Use the template below as a model; write your career ‘end goal’ on the far left and consider the most basic steps through to the more complex. Building up to the career we envision for ourselves with smaller, incremental steps takes the “big deal” out of it. It stops the mind chatter we all have that argues why the goal is hard and why we should give up.

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Small steps require less discipline, lowers the mental barrier to change and more importantly, makes you feel good as you start to build momentum at the right pace for you.

Exercise 2: The 100 Rejections Project

Take some time to identify a roadblock that is preventing you from moving towards the career you want. Then make that barrier the focus for the 100 rejections project.

For example, is your roadblock about skills; what friends and family will think; asking people for help?

Write down your chosen barrier.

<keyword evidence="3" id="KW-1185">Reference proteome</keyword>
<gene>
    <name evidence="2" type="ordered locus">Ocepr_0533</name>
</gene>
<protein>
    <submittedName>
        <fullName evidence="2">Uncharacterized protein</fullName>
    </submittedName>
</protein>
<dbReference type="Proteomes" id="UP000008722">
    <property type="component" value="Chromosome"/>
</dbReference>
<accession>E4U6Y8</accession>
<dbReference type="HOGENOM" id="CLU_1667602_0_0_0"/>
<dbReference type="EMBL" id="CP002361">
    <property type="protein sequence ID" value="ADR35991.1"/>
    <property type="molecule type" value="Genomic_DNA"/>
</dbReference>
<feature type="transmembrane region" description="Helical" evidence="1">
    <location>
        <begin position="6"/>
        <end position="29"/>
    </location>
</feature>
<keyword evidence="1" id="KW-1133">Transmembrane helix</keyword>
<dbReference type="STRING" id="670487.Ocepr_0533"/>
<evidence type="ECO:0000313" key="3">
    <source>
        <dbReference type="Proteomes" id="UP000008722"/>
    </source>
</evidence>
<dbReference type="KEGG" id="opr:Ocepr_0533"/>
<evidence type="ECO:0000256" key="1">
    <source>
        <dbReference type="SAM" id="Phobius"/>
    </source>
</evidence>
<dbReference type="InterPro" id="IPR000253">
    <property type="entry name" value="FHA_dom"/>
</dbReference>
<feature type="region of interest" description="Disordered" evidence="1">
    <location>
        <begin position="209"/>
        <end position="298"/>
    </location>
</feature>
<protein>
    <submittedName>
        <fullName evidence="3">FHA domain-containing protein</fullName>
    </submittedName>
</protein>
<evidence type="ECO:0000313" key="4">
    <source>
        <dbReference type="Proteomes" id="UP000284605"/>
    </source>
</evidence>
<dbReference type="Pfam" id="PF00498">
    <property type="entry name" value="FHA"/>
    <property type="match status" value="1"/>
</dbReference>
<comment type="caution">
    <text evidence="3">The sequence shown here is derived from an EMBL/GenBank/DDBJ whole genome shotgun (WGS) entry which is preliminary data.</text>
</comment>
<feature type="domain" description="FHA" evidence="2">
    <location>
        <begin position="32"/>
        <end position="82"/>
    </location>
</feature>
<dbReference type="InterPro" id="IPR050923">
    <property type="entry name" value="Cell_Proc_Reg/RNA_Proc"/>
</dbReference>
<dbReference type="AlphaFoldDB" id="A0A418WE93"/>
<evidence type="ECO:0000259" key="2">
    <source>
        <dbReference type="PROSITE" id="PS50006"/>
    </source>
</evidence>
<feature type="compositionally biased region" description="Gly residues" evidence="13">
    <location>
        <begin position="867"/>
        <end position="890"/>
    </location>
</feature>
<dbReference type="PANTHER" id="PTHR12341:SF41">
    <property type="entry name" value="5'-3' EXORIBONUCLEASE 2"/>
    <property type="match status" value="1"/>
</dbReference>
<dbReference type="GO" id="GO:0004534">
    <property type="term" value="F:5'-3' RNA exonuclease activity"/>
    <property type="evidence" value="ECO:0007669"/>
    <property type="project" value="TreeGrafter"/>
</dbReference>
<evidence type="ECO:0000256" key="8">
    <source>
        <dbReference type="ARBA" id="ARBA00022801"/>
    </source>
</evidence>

My roadblock is: __________________________________________________

Now list a minimum of ten actions that you will take to tackle your roadblock, with the deliberate aim of getting 100 knock-backs or outright failures over time.

For instance, it might see you filling out numerous applications to different schools to learn new skills; testing out your career idea on friends and family to see what feedback you get; or asking industry gurus to give up 15 minutes of their time on the phone to share their own experience you – all with the expectation that you will be turned down, ignored or unsupported.